Petroleum Engineering activities


Oil & Gas Reservoir

A Oil & Gas Reservoir, is a subsurface pool of hydrocarbons contained in porous or fractured rock formations. The naturally occurring hydrocarbons, such as crude oil or natural gas, are trapped by overlying rock formations with lower permeability. Reservoirs are found using hydrocarbon exploration methods. To obtain the contents of the oil and gas reservoir, it is usually necessary to drill into the Earth’s crust.


Drilling allows a connection from the Earths surface to a geological target at some point deeper in the Earth’s crust. It is normally done to extract oil and gas although other useful products such as water can also be drilled for. The hole that is drilled (called a well) is normally lined with steel and cement and acts a bit like a drinking straw, with the pressure at the end of the well pushing the oil or gas up to the surface. Drilling works closely with reservoir engineers and petrophysists to decide on the most efficient way to extract oil and gas in terms of the number of well, how they will be drilled and maximising the recovery of oil and gas from the reservoir.

Production Platform

A Production Platform (oil rig) is a large offshore structure with facilities to drill wells and extract and process oil and natural gas, until it can be brought to shore for refining and marketing. In many cases, the platform contains facilities to house the workforce as well. Depending on the circumstances, the platform may be fixed to the ocean floor, may consist of an artificial island, or may float.

Well Completion

Well Completion is the process of making a well ready for production of oil and gas after it has been drilled. This involves preparing the bottom of the drilled hole under the sea bed to the required specifications, running in the production tubing and its associated down hole tools as well as perforating and stimulating as required to ensure production.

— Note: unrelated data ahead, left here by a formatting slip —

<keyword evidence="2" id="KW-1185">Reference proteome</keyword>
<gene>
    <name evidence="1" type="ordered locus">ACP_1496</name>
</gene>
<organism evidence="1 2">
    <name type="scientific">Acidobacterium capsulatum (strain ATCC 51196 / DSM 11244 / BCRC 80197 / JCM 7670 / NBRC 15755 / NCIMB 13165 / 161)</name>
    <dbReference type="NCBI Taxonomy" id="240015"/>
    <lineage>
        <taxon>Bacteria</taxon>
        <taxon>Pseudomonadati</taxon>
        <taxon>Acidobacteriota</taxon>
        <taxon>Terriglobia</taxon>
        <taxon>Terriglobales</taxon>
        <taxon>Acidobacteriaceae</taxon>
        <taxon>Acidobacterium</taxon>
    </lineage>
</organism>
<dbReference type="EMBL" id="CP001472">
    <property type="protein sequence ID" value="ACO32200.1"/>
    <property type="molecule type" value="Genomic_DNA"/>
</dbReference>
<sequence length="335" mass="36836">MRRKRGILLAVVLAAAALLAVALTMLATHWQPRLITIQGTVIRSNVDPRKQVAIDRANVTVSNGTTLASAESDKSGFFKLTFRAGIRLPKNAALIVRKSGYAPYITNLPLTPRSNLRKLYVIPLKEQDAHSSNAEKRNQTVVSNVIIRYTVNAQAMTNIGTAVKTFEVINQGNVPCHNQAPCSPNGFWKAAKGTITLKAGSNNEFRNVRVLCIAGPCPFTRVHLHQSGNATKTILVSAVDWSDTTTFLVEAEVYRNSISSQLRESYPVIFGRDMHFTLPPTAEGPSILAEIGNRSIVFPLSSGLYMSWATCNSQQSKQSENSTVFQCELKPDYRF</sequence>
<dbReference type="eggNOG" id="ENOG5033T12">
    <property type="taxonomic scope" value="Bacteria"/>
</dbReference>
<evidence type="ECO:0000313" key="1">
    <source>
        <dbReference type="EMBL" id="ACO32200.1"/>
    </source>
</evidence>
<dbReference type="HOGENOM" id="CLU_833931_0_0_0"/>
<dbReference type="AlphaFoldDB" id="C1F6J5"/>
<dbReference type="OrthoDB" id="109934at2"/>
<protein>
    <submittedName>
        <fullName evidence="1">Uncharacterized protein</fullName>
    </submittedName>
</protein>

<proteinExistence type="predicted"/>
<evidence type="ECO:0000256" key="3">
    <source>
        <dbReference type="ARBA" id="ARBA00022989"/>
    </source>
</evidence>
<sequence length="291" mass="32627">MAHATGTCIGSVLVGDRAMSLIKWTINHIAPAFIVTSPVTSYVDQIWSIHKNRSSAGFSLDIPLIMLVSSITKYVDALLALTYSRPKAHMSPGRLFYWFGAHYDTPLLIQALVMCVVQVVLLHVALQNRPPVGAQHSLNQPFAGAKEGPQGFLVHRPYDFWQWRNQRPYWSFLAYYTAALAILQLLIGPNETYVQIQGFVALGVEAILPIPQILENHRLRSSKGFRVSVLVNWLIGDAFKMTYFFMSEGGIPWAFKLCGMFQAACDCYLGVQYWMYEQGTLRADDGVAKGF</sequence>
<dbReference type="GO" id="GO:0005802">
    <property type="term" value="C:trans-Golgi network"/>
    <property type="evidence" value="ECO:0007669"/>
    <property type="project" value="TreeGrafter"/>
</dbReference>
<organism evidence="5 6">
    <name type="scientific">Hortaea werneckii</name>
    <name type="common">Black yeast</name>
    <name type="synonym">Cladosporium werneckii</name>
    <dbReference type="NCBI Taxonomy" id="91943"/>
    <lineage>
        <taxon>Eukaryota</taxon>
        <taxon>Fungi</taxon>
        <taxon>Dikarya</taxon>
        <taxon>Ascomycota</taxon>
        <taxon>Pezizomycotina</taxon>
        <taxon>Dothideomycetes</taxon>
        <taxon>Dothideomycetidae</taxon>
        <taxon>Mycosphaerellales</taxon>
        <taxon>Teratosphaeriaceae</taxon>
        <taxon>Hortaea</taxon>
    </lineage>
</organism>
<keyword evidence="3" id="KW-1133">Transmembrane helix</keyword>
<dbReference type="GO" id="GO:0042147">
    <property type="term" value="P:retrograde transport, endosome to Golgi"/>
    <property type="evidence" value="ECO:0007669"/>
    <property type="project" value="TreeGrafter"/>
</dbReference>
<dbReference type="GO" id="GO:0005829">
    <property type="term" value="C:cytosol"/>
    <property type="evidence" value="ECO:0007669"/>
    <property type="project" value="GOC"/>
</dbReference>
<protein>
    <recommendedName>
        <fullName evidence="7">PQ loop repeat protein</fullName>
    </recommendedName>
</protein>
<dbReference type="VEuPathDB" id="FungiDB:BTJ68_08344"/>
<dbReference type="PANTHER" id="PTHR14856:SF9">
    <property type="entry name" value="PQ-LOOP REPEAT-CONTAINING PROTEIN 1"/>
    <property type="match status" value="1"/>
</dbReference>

A well is said to reach an “economic limit” when its most efficient production rate does not cover the operating expenses. When the economic limit is reached, the well becomes a liability and is abandoned. In this process, tubing is removed from the well and sections of well bore are filled with concrete/cement plug to isolate the flow path between gas and water zones from each other, as well as the surface. Completely filling the well bore with concrete is costly and unnecessary. The surface around the wellhead is then excavated, and the wellhead and casing are cut off, a cap is welded in place and then buried.

Production Logging

Production logging tools are run in completed wells to log the nature and behaviour of fluids in or around the borehole during production or injection. These logs are used to analyze Well performance and the productivity or injectivity of different zones, to diagnose problem wells, or to monitor results of a stimulation or completion. This discipline deals with a variety of techniques used to measure well performance.

Work Over

The process of performing major maintenance or remedial treatments on an oil or gas well. In many cases, workover implies the removal and replacement of the production tubing string after the well has been killed and a workover rig has been placed on location. Through-tubing workover operations, using coiled tubing, snubbing or slickline equipment, are routinely conducted to complete treatments or well service activities that avoid a full workover where the tubing is removed. This operation saves considerable time and expense. Workovers rank among the most complex, difficult and expensive types of wellwork.


An oil well is a boring into the earth that is designed to bring petroleum oil hydrocarbons to the surface. Usually some natural gas is produced along with the oil. A well that is designed to produce mainly or only gas may be termed a gas well.

The creation and life of a well can be divided up into five segments: Planning, Drilling, Completion, Production & finally Abandonment